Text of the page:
Autumn Nectar for Bees and Butterflies Ontario’s Native Asters
With autumn comes the emergence of two major groups of native wildflowers: goldenrods (Solidago sp.) and asters (Symphyotrichum spp.). Their late blooming time, after other native wildflowers have faded, makes these wildflowers ecologically important to many species. They are a vital food source to pollinators; especially native bumblebees and south-migrating Monarch butterflies (Danaus plexippus), which feed on the large amounts of nectar and pollen produced by aster flowers. When the flowers emerge in September, the vibrant florets of aster species attract bees and butterflies.
Both groups of wildflowers are highly diverse; each constituting more than 15 species. Native wildflowers commonly known as “Aster” are divided between four genera; the “typical” Asters (Symphyotrichum sp.), the Wood Asters (Eurybia sp.), the Whorled Asters (Oclemena sp.) and the Flat-top Asters (Doellingeria). This blog post will display visuals and identification types for the more common species of Asters.
The showiest of the native asters is the New-England aster (Symphyotrichum novae-angliae). From late August, this verdant aster displays purple flowers up to 4 cm across; very large for an aster. Each autumn, New-England aster produces a long-lasting display with many individual plants flowering vigorously through October. Plants grow up to 1.5m tall.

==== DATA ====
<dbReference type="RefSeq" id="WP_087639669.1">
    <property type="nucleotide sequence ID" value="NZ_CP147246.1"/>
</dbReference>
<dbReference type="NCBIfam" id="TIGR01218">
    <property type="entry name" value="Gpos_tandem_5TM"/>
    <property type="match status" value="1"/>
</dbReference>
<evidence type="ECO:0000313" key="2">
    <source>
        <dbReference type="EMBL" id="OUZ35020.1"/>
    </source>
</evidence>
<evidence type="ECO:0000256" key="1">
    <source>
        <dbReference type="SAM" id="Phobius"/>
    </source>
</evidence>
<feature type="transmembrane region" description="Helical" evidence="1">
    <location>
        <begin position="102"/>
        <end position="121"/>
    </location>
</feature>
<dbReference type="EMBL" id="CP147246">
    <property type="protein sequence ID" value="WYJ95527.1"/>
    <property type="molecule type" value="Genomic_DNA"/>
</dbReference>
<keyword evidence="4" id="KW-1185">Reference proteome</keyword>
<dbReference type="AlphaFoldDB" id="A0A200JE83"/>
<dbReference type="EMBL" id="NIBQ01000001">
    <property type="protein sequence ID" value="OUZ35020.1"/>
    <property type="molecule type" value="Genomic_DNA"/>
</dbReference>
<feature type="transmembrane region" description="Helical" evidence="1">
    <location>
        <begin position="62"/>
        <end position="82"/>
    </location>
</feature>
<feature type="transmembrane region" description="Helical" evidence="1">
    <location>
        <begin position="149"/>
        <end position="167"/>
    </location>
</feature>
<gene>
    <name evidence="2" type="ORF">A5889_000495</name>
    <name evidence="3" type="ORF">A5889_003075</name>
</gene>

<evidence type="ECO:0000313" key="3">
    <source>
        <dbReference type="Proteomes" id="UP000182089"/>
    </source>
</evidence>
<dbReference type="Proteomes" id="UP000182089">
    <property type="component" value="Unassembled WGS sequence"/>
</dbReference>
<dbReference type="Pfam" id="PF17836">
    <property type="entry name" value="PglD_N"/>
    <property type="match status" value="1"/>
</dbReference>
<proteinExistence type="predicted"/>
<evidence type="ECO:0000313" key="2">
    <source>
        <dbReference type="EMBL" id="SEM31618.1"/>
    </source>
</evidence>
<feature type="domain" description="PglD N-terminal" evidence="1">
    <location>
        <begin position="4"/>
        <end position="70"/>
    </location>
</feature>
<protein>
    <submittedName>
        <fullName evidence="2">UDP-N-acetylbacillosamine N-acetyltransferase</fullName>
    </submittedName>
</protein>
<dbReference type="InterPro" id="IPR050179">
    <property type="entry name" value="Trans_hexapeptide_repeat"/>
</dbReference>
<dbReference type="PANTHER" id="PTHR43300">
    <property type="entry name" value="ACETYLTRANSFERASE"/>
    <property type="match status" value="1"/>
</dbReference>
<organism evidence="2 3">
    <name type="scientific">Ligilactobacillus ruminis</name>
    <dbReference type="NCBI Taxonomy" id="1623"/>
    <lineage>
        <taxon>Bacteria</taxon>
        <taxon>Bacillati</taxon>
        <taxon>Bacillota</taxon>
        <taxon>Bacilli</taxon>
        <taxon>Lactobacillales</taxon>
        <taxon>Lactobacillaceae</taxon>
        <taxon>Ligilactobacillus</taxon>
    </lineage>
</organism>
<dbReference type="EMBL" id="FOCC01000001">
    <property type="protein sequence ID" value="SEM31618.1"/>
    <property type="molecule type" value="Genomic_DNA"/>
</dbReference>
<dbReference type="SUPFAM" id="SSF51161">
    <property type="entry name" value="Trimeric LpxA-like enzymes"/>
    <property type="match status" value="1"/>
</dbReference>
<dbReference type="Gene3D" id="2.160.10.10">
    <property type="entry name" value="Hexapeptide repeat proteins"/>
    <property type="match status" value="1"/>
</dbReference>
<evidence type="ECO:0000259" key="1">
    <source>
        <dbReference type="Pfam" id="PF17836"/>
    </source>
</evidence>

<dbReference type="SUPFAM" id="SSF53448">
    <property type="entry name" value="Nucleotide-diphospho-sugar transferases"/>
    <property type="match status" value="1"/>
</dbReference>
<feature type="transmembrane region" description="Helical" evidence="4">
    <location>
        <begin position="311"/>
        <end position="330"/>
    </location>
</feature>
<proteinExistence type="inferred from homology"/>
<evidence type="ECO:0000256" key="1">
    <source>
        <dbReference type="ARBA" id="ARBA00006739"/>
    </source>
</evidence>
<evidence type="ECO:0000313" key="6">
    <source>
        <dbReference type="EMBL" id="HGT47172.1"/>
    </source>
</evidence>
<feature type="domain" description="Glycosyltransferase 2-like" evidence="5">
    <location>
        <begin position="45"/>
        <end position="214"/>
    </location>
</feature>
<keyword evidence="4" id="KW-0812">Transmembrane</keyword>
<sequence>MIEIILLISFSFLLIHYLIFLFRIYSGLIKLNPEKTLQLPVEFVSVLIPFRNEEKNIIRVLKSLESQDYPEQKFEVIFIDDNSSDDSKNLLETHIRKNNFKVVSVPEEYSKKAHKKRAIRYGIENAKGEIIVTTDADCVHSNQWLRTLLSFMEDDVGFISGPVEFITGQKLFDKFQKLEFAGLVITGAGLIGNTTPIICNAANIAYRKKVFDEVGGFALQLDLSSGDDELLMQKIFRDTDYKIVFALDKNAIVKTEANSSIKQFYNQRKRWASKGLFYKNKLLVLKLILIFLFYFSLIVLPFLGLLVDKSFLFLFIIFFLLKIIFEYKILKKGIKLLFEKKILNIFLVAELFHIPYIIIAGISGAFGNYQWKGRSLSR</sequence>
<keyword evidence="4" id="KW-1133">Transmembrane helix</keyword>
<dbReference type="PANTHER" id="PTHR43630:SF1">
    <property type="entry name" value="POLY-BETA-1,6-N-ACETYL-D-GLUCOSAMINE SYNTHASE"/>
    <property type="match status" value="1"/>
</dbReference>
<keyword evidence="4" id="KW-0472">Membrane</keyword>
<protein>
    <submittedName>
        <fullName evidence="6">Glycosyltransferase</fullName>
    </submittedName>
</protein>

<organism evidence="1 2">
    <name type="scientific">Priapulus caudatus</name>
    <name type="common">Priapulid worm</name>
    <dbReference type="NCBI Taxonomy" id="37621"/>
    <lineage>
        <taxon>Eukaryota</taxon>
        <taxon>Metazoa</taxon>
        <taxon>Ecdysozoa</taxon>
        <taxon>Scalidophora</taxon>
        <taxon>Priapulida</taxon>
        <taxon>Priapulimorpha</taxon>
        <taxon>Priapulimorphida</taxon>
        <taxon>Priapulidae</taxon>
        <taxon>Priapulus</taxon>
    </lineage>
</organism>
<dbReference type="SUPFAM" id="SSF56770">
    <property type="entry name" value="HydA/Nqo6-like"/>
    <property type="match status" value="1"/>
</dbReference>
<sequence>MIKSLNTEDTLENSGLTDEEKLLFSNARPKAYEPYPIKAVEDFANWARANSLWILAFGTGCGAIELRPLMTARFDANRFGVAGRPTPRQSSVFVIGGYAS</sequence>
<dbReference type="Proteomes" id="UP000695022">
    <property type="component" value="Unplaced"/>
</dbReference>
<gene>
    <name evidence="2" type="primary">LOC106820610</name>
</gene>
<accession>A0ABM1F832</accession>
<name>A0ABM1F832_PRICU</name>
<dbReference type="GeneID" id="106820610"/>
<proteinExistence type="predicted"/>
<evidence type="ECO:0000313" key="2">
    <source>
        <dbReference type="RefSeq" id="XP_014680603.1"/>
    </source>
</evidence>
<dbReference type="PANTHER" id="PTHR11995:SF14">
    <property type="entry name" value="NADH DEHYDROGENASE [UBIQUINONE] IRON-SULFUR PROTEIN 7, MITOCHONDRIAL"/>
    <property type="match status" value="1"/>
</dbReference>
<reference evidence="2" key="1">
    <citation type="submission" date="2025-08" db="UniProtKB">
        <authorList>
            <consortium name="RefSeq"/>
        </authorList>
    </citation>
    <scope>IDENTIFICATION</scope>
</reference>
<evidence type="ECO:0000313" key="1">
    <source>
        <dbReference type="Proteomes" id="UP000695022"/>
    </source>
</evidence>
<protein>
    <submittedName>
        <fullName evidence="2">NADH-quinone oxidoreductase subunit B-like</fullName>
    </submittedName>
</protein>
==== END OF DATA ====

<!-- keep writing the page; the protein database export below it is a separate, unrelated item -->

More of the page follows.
New England Aster, London ON, Sept 2022
Smooth Blue Aster (Symphyotrichum laeve) is another of the more gorgeous species. Flowers are large, up to 3 cm across. This species occurs in meadows and open woodlands, often along forest edges. Smooth Blue Asters are smaller than New England Asters, only to around 1m tall.
Smooth Blue Aster, Hawk Cliff Woods, Elgin County ON, Sept. 2022
Calico Aster (Symphyotrichum lateriflorum) occurs in meadows throughout Ontario. In September, white flowers appear around 1 cm across, with a distinct purple center. This aster has narrow, lance-shaped leaves, and stems covered in fine plant-hairs.
Panicled Aster (Symphyotrichum lanceolatum) is among the more abundant white-flowering asters. Panicled Aster is very showy; producing dozens of 2-cm wide flowers. Tolerant of a wide variety of habitats, Panicled Aster appears in meadows, forest edges, and often along walking trails.
L: Calico Aster, London ON, Oct. 2020. R: Panicled Aster, London ON, Sept. 2020
Aster diversity increases as one travels south and east of Lake Superior. White Oldfield Aster (Symphyotrichum pilosum) is a very common southern species, occurring north to Manitoulin Island in Ontario, and St. Ignace in Michigan. A distinguishing feature of this species is that flowers are only found on one side of the plant (secund). Arrow-leaved Aster (Symphyotrichum urophyllum) is another common aster in the southern Great Lakes region. While similar to other white-flowering asters, the arrow-shaped leaves help identify this particular species. Short’s Aster (Symphytorichum shortii) is much more southerly, being found only in the southernmost counties of Michigan, and near Pelee Island, Ontario.
L: White Old-Field Aster, Lambton County, ON, Sept 2022. R: Arrow-leaved Aster, Norfolk County, ON, Sept. 2020
L: Short’s Aster; Oct 2023. R: Swamp Aster, Mississagi PP, Aug 2022